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Prior to the 1850’s a series of three kettles were used.  The larger kettle contained the raw sap and it was left to boil for 8 hours.  The condensing sap was then transferred to the middle kettle for another 8 hours.  It would be finished in the third kettle after another 8 hours.  Innovations began after this time starting with larger, flat bottomed pans that increased the surface area available for evaporation.

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In the 1970’s a system of collecting sap using plastic tubes was developed.  It allows individual trees to  be tapped in one or more places and the slow drip of sap is fed into increasing diameter pipes until it reaches the sugar shack.  In the shack it is stored in a large vat while it waits to be evaporated into maple syrup.

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Today’s evaporators have flues in the bottom which increase the surface area of the pan that is used for boiling.  This further reduces the processing time which can be as little as 3 to 5 hours.

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Kortright Centre has many trails and there will need to be another expedition one day to investigate them.

Google Maps Link: Kortight Centre For Conservation

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Cemetery Bridge

Sunday, March 18, 2018

When Mount Pleasant Cemetery opened in 1876 it was comprised of the entire 200 acres of lot 19, just north of present day St. Clair Avenue.  The cemetery developed westward from Yonge Street and we examined the history and some of the monuments and mausoleums in the earliest sections.  They can be found in our post entitled Mount Pleasant Cemetery.  The undeveloped end of the cemetery would be cut twice for transportation routes.  In 1915 The government bought the rights to a strip that would cut the cemetery in two halves.  To commemorate this, the new extension to Jarvis Street was named Mount Pleasant Road.  It had previously been severed for the right of way for a commuter railway line.  The 1877 County Atlas below does not show either the new road or railway.  Yellow Creek has been drawn in the atlas as being in a ravine as it passes through the cemetery, which is outlined in green.  Mud Creek rises out of a steep ravine and flows across the cemetery on a much shallower one.  I’ve marked the railway line in orange.  As a side note, the Davisville Post Office shown on the map still exists as a Starbucks on the corner of Yonge and Davisville.

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With an economic boom going on in Toronto a plan was developed to sell lands north of the developed city and service them with a commuter railway to be known as the Belt Line Railway.  When it was revealed that the proposed railway would follow Mud Creek and then pass through the cemetery the plan was opposed by the The Toronto General Burying Grounds Trustees.  Moore Park Station was proposed for just south of the cemetery at the top of the ravine and it was designed as the grand masterpiece of the railway.  The Trustees were eventually convinced that the proposal would help establish the cemetery as a Victorian country garden destination and it would gain in the end.

The housing boom didn’t happen due to an economic crash and the railway only operated for a little over two years.  The first passenger train ran on July 30, 1892 and by November 17, 1894 the service was shut down.  The former right of way for the Belt Line Railway was a prime piece of real estate and Toronto City Planning Commissioner Tracy Lemay had a plan for a high speed expressway that would link the Lakeshore with Mount Pleasant Road.  This was part of a larger plan of roadways that was never fully implemented.  Fearing that they would be cut off from the east end of their property the trustees commissioned a bridge over the railway right of way.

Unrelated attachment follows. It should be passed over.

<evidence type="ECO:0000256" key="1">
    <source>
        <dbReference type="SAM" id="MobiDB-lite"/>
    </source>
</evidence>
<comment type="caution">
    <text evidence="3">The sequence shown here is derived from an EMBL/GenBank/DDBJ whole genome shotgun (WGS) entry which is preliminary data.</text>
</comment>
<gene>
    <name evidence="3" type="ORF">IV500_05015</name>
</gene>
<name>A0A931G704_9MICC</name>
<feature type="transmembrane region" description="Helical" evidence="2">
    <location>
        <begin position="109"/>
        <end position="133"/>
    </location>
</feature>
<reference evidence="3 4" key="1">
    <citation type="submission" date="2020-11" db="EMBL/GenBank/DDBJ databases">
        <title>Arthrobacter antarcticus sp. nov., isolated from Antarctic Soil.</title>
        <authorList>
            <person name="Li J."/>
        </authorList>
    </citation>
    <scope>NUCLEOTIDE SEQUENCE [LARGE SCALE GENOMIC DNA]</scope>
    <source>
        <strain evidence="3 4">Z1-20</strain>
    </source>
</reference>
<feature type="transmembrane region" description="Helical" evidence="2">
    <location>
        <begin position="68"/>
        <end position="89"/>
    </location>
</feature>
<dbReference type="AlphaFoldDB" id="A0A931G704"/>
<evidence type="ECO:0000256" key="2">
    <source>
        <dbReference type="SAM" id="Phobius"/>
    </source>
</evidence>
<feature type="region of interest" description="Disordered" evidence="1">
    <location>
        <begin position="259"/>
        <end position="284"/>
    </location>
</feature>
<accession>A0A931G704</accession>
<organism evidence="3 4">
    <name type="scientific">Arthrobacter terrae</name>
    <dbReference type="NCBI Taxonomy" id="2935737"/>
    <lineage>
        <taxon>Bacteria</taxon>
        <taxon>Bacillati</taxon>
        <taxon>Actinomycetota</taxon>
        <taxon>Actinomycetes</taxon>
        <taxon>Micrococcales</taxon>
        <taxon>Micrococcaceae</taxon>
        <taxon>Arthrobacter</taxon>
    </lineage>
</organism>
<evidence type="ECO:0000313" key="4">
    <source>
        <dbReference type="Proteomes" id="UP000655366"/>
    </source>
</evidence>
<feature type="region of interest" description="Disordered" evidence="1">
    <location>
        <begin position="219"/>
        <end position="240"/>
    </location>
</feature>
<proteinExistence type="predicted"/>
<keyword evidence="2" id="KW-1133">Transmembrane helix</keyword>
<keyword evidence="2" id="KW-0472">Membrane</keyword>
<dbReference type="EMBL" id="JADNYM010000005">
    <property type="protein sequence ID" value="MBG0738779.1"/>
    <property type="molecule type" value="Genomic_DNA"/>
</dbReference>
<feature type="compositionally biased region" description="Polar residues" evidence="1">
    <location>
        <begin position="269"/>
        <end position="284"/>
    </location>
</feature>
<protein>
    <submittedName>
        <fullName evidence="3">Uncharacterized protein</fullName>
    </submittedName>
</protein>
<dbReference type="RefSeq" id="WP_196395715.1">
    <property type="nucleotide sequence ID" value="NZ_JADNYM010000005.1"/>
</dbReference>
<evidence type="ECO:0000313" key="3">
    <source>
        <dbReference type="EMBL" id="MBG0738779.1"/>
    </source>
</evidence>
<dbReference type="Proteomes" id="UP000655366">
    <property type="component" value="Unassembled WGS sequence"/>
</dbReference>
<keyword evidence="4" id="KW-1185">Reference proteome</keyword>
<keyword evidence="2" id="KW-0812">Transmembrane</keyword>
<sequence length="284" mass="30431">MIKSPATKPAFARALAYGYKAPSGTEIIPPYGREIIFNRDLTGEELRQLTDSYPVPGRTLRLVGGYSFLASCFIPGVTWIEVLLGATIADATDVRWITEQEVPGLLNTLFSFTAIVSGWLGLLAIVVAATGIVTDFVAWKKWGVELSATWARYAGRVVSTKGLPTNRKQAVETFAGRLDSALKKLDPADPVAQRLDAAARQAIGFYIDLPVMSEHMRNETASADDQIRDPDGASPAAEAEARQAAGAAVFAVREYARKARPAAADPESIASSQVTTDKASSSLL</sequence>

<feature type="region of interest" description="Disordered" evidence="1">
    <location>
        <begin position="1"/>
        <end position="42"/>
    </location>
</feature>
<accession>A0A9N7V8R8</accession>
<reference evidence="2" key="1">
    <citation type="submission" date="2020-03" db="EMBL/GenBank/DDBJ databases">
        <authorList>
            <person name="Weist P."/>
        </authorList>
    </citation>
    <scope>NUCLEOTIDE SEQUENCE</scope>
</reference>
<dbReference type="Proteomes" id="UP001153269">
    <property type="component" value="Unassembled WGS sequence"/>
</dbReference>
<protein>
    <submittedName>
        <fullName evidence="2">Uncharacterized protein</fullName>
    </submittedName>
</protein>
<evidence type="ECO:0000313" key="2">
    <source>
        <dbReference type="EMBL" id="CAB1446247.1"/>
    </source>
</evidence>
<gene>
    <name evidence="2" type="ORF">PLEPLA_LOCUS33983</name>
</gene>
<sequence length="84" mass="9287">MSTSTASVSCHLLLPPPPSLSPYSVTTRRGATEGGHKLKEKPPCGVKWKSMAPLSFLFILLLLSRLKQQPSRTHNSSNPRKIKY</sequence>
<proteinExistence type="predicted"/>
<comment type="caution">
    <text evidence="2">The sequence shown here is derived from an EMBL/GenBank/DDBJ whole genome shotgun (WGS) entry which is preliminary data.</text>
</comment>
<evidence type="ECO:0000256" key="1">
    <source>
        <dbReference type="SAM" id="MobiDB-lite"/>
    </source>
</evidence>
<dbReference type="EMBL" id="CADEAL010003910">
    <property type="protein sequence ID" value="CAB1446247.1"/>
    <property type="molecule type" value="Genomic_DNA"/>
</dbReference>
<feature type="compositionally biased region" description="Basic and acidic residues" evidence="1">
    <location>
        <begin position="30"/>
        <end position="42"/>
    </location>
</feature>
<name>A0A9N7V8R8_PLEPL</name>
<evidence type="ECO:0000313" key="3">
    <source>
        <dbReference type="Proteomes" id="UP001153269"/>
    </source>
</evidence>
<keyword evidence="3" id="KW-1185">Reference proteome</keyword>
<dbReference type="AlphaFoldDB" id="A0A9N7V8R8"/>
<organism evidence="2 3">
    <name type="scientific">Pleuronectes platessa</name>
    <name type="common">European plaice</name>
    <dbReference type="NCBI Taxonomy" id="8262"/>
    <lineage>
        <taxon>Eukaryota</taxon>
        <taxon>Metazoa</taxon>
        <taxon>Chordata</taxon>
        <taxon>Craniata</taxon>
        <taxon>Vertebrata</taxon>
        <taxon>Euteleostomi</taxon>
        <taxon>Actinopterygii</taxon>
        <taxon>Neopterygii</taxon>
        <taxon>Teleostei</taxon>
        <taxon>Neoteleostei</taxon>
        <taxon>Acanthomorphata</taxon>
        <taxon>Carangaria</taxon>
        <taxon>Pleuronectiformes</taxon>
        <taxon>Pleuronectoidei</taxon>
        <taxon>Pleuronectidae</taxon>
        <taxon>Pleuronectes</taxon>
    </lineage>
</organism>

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The expressway was never built and the cemetery ended up with a bridge over a shallow depression.  The bridge stood from 1929 until the early 1970’s when it was demolished because it had deteriorated.  Like everything else in the cemetery, the former bridge also has become a monument.  The west abutment has been left as a reminder of the bridge. In a way, it is a testament to a failed railway enterprise and an expressway that was never more than a dream. The concrete is adorned with a symbol of vines and grapes.  The vines represent continuity while the grapes are a Christian emblem that remembers The Last Supper.

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The top of the abutment has been turned into an area for quiet reflection behind the cemetery offices.

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The insides of the bridge are adorned with painted images of the cross.  The cemetery was started as a secular one and it seems interesting that the symbolism is Christian within about 50 years of the opening.

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The original guard rails on the approach to the bridge have been removed.

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This areal photo taken in 1947 and found on The Toronto Archives shows the bridge.

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A plaque on the inside of the bridge pays respect to those who were involved in the plan to stay ahead of the city planners.

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Google Maps Link: Mount Pleasant Cemetery

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Mount Pleasant Cemetery

Sunday March 18, 2018

Mount Pleasant Cemetery was created to provide a burial alternative for those who didn’t belong to one of the local churches that had their own cemetery in the churchyard.  The cemetery was laid out like a country garden and has become a prime place for joggers and dog walkers but it has a unique history and some interesting architecture. To start my visit I parked on Yonge Street near the main entrance to the cemetery.  My first objective was to make a side trip to St. Michael’s Cemetery, which is just south of St. Clair Avenue.  This Catholic cemetery contains an interesting piece of architecture that has been removed from Mount Pleasant Cemetery.